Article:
Organized in 1949, Broadmeadow literally came to life as the neighborhood was born.
As soldiers returned home from World War II, they built homes in this G.I. subdivision and planted deep roots in a new area of the Capitol City. Broadmeadow United Methodist Church grew steadily in the post-war years and by 1955 the sanctuary, church offices, and education buildings were completed to house the burgeoning congregation and its ministries.
The list of those whose lives have been touched at this church is enormous. During its brief history, BUMC has sent over 20 people into ordained ministry. Outreach and mission have long been a focus as members have continually taken part in local projects to help those in need. We are also pleased to have been a part of developing the First United Methodist Church of Moscow in Russia, while also assisting in the establishment of the School of Health-Related Sciences at Africa University in Zimbabwe.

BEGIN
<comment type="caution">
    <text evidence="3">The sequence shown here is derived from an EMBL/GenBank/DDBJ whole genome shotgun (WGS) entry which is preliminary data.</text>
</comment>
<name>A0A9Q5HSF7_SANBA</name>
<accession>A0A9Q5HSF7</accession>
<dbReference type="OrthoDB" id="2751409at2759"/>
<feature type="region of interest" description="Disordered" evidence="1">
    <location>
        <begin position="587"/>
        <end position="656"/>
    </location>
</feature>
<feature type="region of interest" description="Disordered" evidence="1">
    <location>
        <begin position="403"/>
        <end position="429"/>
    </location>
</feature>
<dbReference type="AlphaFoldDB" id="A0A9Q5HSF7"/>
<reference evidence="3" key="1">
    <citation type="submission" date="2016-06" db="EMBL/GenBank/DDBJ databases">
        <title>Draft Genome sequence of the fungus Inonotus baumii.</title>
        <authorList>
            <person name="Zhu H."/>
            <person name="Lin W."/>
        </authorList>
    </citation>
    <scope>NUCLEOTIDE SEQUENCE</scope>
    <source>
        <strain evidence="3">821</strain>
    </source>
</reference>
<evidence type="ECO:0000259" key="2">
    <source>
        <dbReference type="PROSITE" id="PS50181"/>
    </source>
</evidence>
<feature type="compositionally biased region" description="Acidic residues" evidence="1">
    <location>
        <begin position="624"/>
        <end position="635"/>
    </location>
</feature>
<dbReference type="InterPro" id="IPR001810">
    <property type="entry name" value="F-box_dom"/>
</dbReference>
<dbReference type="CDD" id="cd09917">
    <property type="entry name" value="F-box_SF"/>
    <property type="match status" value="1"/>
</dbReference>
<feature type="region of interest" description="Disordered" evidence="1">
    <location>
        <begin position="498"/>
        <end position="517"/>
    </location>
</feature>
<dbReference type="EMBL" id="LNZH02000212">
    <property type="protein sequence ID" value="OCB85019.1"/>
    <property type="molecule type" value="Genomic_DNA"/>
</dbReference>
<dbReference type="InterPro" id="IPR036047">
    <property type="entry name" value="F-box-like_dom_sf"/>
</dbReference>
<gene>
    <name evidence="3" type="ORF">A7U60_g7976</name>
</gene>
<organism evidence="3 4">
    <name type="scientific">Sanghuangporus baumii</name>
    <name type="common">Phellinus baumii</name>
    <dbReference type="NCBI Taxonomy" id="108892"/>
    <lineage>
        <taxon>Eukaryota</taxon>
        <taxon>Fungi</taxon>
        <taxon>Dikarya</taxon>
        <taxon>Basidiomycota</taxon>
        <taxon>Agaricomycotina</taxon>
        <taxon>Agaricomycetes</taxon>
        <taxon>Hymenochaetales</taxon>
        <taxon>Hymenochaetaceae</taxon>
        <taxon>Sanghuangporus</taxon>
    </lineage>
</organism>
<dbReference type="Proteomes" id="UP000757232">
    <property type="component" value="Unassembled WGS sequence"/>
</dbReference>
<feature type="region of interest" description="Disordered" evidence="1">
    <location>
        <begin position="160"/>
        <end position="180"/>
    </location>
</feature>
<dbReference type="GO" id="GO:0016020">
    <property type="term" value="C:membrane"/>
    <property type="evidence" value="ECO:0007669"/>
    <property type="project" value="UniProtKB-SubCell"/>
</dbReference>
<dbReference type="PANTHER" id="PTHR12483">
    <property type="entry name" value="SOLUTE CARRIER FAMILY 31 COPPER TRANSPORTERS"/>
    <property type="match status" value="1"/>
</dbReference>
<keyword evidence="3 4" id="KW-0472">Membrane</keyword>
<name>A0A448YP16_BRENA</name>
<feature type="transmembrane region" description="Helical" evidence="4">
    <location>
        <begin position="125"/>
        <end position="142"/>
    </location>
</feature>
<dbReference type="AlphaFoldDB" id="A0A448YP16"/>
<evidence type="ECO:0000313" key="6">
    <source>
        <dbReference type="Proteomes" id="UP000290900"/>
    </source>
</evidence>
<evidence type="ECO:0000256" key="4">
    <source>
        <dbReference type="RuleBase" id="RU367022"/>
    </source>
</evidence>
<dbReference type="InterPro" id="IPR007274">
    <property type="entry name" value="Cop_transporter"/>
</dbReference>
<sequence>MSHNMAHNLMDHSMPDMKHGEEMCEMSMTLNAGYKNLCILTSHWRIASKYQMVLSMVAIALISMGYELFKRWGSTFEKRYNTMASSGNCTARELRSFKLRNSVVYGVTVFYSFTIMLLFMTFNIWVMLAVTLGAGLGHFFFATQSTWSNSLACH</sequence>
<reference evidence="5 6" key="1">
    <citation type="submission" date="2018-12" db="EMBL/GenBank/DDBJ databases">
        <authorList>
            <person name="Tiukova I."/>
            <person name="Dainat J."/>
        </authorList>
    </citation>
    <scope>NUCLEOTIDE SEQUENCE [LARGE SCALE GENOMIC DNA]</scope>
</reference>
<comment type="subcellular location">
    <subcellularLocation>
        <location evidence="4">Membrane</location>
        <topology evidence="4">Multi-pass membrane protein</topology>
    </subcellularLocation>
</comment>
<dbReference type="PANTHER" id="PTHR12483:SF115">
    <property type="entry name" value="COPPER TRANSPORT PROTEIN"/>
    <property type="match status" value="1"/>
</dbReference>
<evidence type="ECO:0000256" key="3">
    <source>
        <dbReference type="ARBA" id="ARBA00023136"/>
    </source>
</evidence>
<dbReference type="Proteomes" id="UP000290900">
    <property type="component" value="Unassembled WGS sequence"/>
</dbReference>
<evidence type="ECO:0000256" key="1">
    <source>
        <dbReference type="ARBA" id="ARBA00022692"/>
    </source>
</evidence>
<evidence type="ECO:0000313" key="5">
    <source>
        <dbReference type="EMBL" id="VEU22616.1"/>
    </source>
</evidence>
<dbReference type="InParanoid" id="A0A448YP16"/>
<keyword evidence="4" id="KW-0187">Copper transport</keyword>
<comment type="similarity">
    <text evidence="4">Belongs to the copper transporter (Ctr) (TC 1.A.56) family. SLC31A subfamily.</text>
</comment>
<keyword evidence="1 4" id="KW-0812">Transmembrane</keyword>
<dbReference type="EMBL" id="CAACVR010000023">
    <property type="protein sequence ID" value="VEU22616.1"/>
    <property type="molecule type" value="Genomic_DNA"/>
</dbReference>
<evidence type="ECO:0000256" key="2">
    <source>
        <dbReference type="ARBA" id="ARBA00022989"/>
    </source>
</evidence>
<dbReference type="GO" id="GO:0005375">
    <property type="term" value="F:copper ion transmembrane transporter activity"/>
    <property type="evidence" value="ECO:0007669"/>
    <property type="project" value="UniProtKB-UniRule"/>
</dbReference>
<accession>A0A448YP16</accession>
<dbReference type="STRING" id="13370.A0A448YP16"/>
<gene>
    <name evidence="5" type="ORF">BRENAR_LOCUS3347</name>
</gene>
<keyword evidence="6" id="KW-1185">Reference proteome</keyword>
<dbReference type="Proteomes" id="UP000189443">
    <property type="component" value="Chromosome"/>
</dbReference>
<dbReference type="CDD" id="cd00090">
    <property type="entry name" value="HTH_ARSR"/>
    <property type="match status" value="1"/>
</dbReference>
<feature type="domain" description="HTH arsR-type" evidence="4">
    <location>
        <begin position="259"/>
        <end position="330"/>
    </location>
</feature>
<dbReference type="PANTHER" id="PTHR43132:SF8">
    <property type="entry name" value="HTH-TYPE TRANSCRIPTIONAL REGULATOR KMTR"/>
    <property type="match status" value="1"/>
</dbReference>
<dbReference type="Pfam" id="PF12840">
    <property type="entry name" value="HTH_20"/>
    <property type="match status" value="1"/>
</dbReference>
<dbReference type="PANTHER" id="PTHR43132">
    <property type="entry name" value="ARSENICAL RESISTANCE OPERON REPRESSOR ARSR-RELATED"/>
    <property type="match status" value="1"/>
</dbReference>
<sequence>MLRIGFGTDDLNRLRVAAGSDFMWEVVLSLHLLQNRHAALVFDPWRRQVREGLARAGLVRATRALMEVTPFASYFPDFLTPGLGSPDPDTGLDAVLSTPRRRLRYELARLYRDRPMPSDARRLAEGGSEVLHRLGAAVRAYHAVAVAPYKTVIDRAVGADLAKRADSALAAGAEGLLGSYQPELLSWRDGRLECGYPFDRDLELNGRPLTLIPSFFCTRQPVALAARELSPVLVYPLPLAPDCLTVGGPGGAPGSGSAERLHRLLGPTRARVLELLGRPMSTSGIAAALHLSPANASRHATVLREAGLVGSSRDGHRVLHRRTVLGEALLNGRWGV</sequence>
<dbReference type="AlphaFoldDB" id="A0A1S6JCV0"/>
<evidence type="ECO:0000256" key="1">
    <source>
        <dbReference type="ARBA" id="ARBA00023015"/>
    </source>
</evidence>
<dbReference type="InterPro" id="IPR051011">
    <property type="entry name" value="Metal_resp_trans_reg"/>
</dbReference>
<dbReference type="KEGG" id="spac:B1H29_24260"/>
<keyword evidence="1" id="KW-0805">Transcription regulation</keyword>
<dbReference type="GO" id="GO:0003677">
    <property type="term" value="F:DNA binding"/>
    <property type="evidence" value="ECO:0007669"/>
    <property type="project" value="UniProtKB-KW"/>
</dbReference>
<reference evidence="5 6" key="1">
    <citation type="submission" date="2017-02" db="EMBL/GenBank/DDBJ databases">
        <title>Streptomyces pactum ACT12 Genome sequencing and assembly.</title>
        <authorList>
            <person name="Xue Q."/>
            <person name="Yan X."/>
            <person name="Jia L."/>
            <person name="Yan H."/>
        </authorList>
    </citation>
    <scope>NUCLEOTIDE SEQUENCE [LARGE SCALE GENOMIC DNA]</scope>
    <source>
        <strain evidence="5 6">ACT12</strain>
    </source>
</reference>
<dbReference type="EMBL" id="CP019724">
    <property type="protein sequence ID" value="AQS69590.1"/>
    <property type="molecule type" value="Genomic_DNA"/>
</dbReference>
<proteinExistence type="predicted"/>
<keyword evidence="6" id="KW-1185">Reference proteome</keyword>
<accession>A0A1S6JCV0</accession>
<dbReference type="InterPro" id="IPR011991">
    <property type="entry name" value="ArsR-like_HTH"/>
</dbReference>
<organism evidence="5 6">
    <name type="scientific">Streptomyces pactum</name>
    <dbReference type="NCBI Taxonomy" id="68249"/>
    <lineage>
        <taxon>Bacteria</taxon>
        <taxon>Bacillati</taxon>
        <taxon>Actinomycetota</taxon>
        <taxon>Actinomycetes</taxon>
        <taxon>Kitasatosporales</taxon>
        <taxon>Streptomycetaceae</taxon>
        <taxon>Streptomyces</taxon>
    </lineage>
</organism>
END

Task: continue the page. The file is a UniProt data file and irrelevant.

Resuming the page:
Like any church, Broadmeadow has seen its share of change. The church has experienced membership highs and lows, but in recent years Broadmeadow has grown steadily as the members chose to embrace its increasingly eclectic Fondren neighborhood. While some churches in diverse neighborhoods move to an area that is more homogenous or either close its doors altogether, Broadmeadow enthusiastically says, “Come on In.”
No matter one’s race/origin, no matter one’s ability, no matter one’s sexual orientation/gender identity, no matter one’s socio-economic status, no matter one’s age, this church embraces the myriad of lives and stories who continue to give this church life and extend Christ’s light into the community.